Ximena Perez remembers the day she was packing corn in a sweltering, east Contra Costa County packaging plant. The lamination process to seal the bags of grain made the warehouse feel like an oven.
“Sometimes the main boss pressures us to work a lot faster,” she said, “but with the heat, you just can’t.”
Then, a caravan of cars and trucks arrived, and Perez watched as women and children piled out and scrambled around the vehicles, unloading hamburgers, water and ice cold lemonade.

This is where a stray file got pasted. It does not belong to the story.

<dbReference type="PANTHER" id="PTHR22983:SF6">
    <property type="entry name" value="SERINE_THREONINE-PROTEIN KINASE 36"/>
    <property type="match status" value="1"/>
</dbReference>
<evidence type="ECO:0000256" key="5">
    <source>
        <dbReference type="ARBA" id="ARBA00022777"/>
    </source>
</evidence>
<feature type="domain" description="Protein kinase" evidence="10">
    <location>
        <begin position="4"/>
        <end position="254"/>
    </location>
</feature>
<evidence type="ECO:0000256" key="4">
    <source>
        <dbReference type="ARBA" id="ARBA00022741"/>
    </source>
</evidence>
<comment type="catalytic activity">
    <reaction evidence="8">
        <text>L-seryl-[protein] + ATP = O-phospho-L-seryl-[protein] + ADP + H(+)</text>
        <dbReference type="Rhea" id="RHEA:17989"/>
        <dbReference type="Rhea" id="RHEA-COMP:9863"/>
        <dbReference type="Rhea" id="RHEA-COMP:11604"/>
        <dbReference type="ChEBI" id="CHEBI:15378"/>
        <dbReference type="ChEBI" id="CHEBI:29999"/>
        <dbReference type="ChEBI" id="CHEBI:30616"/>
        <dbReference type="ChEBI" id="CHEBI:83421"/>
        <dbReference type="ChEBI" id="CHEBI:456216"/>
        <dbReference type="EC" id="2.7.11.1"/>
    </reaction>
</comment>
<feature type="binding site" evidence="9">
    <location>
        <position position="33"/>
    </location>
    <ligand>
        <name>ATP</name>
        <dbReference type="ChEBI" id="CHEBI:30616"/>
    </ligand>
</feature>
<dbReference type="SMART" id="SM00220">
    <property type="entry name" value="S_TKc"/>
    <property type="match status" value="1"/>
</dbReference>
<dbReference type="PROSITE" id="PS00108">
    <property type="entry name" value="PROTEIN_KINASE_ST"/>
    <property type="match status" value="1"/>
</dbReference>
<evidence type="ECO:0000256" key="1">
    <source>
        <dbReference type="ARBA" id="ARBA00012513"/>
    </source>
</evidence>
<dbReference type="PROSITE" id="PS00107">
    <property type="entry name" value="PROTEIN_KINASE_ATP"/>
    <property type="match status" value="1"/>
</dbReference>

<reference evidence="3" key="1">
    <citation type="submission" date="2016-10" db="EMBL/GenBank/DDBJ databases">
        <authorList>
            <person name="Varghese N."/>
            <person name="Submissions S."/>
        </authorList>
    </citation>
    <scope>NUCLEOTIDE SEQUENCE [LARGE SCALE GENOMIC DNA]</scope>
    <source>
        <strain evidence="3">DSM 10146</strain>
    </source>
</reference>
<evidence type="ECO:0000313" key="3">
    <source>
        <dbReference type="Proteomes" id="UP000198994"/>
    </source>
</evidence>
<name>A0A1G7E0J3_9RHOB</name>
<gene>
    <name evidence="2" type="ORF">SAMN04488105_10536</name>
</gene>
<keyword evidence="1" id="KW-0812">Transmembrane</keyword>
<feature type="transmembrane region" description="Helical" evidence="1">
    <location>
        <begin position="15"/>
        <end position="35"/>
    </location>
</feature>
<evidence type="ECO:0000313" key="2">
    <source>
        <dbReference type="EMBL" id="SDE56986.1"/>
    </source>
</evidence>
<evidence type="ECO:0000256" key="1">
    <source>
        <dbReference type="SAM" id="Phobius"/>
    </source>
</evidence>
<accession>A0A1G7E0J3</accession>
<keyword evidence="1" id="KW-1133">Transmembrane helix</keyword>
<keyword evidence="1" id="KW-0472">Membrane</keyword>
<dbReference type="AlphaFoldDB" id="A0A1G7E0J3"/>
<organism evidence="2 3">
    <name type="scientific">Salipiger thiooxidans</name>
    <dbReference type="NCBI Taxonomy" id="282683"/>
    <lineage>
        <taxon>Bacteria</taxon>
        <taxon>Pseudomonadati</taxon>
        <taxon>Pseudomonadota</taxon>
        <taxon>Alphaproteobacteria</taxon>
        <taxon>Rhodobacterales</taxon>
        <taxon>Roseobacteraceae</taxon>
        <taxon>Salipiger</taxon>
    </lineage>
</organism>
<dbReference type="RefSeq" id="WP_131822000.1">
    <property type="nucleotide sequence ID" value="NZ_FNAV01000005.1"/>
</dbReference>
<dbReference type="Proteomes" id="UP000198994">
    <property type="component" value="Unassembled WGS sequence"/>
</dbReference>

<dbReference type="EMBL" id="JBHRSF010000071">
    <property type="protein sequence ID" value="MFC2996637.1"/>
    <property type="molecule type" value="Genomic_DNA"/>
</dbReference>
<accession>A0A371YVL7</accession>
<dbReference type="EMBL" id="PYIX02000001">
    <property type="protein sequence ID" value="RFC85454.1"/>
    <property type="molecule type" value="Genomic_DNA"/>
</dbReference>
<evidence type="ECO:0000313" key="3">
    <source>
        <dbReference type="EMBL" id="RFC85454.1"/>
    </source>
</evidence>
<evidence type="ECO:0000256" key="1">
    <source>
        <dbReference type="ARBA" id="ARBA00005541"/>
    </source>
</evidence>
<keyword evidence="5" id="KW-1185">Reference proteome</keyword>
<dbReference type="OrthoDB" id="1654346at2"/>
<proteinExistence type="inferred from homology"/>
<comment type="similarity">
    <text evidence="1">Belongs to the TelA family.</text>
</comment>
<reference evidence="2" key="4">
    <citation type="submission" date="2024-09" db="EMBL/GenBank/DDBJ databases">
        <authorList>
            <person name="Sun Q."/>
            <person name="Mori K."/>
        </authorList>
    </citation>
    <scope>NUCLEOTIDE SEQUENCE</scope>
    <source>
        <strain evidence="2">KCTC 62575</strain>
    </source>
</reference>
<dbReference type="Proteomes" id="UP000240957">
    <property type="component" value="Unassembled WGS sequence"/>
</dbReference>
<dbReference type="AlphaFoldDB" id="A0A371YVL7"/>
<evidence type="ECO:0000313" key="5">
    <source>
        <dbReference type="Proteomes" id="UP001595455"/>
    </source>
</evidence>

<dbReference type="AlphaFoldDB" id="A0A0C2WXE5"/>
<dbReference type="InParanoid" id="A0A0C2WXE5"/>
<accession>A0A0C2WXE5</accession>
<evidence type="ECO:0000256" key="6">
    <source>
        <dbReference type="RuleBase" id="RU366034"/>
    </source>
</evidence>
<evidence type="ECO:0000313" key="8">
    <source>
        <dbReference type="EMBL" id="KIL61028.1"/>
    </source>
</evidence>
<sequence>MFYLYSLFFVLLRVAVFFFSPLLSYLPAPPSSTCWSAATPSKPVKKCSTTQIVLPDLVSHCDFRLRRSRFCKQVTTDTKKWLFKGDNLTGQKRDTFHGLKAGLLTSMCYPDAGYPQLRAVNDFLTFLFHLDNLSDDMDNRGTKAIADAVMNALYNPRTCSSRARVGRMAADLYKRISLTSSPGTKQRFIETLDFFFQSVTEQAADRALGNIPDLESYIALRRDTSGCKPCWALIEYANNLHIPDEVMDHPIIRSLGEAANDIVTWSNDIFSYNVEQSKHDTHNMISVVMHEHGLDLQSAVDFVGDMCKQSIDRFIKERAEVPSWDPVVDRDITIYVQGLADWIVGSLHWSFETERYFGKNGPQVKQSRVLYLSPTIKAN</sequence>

They were Hijas del Campo, or Daughters of the Field, a group created by four working mothers who had met in early 2020 with a shared generational history: Their parents or grandparents had toiled under the same heat as Perez to give their children a step up in the United States of America. This was their way to give back, said Marivel Mendoza, the organization’s co-founder and president.
What started as a guerrilla effort early in the pandemic to hydrate and feed farm workers grew to include rent relief, food deliveries and even pop-up vaccine clinics on farms from Pittsburg to Byron.